• The majority of respondents felt that current levels of sex (67%), violence (56%) and swearing (56%) on TV are about right . One in four (24%) felt there was too much sex and just over two in five felt there was too much violence (39%) and swearing (39%). This compares to 36% of adults saying there was too much sex on TV in 2005, with 56% for violence and 55% for swearing.
     
  • Older respondents were more likely than younger respondents to think levels were about right for each type of content.
     
  • 16% of respondents said they had seen something on TV in the past 12 months that they thought was harmful, either to themselves, to other adults or children; a similar proportion as in 2011.

Protection of children and the TV watershed

Audiences today are more likely than in 2005 to think the 9pm watershed is at about the right time

  • 50% of respondents felt it was the responsibility of both broadcasters and parents to make sure that children do not see unsuitable programmes. Just under half (45%) felt it was mainly parents responsibility and 4% mainly broadcasters .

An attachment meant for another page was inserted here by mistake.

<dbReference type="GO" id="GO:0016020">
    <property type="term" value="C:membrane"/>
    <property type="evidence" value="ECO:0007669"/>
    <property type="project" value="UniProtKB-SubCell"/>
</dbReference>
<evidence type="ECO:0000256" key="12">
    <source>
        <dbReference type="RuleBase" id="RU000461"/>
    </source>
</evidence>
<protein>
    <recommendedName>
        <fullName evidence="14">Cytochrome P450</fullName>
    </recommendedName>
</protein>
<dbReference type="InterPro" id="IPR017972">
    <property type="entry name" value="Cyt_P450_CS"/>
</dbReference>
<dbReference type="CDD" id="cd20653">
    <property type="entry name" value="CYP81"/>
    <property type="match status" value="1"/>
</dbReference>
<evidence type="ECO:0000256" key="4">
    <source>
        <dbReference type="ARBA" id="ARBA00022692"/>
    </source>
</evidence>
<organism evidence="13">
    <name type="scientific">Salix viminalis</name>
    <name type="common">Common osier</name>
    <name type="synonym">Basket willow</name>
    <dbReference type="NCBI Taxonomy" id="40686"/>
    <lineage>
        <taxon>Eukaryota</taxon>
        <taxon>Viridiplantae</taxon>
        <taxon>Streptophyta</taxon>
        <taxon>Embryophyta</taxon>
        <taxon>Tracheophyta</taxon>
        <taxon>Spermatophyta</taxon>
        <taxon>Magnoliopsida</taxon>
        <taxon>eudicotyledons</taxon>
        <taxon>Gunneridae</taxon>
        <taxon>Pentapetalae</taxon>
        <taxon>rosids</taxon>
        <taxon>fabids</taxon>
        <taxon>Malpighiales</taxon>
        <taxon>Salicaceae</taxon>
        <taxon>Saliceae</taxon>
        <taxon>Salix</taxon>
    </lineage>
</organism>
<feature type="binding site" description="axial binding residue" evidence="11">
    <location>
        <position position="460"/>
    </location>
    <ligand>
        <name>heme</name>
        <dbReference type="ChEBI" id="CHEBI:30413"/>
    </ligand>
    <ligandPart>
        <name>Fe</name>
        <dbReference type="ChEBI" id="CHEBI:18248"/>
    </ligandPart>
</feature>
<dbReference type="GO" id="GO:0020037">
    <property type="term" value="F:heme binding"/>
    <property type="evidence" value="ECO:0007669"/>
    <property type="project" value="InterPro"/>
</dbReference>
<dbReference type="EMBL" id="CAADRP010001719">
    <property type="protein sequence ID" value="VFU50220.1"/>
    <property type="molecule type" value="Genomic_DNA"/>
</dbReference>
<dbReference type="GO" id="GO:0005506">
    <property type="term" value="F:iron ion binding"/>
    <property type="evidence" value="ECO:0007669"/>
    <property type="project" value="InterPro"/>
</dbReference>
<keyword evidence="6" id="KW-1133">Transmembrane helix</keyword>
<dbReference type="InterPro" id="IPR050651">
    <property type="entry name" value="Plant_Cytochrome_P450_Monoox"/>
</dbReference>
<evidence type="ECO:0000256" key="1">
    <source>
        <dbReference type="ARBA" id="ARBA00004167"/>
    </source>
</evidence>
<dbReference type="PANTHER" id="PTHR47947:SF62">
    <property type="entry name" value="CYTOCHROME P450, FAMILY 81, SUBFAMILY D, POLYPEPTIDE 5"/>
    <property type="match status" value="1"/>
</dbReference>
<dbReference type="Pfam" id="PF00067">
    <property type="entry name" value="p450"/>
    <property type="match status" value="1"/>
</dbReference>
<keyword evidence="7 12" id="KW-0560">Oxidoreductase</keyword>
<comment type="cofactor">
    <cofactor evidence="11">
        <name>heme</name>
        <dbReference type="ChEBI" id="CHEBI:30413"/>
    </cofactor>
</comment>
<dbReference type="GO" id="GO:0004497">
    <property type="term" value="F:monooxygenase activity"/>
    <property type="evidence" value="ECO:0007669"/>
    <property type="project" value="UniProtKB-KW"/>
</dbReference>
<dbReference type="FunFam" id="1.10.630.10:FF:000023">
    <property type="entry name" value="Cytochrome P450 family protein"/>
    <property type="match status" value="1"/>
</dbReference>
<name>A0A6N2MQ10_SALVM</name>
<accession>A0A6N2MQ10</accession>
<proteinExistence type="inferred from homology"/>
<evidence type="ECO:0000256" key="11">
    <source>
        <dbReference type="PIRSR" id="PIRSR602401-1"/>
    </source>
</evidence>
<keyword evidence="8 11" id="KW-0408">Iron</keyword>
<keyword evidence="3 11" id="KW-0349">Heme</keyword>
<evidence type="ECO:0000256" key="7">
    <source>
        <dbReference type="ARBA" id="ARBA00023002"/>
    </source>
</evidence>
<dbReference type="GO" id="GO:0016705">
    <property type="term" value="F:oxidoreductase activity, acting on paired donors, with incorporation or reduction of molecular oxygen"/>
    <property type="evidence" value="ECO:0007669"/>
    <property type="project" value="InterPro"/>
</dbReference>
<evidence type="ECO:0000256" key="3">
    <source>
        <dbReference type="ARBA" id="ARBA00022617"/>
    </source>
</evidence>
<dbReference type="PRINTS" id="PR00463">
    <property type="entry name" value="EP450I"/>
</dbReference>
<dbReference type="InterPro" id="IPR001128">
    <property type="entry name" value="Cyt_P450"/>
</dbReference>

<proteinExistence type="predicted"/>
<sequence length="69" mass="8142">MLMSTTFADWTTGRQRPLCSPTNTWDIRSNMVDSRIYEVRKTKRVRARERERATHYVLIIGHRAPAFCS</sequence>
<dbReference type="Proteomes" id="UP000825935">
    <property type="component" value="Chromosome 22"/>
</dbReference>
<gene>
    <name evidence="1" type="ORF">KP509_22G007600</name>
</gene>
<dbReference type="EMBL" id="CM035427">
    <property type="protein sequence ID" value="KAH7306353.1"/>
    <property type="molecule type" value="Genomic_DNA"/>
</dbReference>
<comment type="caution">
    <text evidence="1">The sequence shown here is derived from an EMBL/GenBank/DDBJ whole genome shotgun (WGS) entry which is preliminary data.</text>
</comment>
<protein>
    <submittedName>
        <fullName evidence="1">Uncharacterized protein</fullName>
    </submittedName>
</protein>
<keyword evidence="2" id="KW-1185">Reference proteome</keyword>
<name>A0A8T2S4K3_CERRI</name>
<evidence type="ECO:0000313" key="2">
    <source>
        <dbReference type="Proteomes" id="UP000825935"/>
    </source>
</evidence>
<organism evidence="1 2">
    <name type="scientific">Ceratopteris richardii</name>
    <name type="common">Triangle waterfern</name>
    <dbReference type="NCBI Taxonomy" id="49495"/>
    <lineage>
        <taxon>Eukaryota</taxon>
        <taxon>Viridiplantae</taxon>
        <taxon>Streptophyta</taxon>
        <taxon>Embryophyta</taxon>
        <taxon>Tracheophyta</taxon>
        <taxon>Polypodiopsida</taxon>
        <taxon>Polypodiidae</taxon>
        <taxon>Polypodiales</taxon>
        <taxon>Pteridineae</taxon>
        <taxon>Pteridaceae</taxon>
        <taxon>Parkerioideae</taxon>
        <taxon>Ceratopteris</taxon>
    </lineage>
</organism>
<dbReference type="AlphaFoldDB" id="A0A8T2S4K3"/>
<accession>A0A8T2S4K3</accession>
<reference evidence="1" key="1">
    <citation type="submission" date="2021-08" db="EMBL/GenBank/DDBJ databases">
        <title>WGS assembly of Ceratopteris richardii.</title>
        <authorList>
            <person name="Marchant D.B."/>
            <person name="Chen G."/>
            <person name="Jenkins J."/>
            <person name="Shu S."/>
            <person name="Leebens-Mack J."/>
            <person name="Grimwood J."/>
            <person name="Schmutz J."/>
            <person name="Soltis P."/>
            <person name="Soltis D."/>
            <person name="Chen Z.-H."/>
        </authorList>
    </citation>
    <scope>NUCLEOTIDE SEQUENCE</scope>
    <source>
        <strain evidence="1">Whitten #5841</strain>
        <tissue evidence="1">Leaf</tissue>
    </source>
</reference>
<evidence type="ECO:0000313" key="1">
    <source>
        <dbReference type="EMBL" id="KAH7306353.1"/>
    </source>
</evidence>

• Parents were more likely than those without childcare responsibility to feel it was the responsibility of both broadcasters and parents to ensure that children do not see unsuitable programmes (53% vs 48%), and less likely to say mainly parents (42% vs 46%).
     
  • Most (96%) were aware that broadcasters are required to show television programmes that are not suitable for children only after a certain time in the evening.
     
  • Audience today were more likely to think the 9pm watershed was at about the right time, with three-quarters (75%) of respondents saying so. This compares to 64% in 20052 .

Internet Censorship

Opinions that the amount of censorship for the internet is too little have increased since 2010.

  • The majority of respondents (88%) thought TV programmes were censored, an increase from 85% in 2010. 74% felt that current levels of TV censorship were about right .